|The actions of Senator Joe McCarthy of Wisconsin led Americans to coin the term, "McCarthyism." McCarthy constantly claimed that he had uncovered Communist agents. In February 1950, at a Washington press conference, he waved sheets of paper claiming that he had uncovered 205 communist agents in the State Department. He was soon accusing target after target of communism, and creating an atmosphere of paranoia in Washington.
While many disagreed with McCarthy, few dared to oppose him. In 1953, his attention to the Voice of America and the United States Information Agency forced the removal, and sometimes the burning of books, from U.S.I.A. library shelves. Finally, in 1954, McCarthy took on the US army, claiming that the army was protecting suspected communists.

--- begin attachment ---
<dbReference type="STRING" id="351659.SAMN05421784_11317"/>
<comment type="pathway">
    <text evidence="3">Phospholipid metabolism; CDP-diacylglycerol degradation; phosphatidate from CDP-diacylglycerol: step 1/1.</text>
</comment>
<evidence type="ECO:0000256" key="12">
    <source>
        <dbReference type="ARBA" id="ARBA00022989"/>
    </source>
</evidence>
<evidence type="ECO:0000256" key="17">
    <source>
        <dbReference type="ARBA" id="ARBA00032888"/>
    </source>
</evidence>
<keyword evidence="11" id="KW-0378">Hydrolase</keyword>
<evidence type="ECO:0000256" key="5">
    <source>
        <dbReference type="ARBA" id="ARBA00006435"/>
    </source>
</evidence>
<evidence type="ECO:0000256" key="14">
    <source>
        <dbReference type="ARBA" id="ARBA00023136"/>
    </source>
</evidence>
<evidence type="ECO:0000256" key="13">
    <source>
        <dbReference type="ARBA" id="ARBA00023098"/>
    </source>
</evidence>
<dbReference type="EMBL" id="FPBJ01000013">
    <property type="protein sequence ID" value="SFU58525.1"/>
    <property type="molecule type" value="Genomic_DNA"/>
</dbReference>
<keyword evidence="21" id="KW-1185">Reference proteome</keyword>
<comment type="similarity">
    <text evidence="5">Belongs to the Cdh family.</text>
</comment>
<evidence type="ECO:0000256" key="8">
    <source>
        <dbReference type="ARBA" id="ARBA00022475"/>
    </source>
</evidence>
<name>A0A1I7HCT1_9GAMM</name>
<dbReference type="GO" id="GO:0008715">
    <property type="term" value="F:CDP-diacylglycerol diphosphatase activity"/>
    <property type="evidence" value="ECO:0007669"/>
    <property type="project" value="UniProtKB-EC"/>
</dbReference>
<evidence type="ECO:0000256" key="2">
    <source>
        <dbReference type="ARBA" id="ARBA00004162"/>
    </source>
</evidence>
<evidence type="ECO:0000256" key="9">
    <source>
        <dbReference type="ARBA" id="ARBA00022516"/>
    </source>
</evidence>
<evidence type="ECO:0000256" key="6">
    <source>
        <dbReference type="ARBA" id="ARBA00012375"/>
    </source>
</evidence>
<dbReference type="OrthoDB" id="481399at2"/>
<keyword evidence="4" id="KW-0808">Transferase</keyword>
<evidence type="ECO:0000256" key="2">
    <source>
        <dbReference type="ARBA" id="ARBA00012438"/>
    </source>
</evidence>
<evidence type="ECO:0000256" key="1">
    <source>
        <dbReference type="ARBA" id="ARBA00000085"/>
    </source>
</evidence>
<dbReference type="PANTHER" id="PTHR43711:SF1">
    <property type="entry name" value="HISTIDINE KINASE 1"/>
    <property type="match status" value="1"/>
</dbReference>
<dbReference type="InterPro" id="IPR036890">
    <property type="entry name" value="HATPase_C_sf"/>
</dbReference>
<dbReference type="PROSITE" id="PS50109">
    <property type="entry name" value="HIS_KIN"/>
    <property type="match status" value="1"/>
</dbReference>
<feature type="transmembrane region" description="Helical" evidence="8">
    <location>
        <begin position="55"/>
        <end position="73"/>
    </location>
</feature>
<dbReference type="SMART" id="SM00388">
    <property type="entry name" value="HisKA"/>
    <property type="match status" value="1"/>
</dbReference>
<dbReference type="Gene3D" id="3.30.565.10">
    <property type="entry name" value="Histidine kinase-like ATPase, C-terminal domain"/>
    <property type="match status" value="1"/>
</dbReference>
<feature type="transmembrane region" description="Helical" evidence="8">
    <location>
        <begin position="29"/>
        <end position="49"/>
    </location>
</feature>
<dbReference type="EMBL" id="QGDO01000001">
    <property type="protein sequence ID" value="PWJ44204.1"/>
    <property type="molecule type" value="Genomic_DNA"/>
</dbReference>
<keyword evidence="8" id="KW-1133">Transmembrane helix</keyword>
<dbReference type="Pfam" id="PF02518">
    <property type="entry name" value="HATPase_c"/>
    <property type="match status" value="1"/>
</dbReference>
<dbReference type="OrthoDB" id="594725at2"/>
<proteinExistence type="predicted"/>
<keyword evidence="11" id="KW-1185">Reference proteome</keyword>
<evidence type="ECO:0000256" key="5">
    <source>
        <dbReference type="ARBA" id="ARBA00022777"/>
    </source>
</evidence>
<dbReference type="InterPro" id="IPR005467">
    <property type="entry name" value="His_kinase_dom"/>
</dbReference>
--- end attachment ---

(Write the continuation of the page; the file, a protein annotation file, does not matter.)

The McCarthy army-hearings helped to end the senator's career. They were the first of the hearings to be televised, and Americans who watched McCarthy in action from their living rooms were shocked. Furthermore, McCarthy's virulent attacks on the US army finally convinced President Eisenhower to take action against the senator.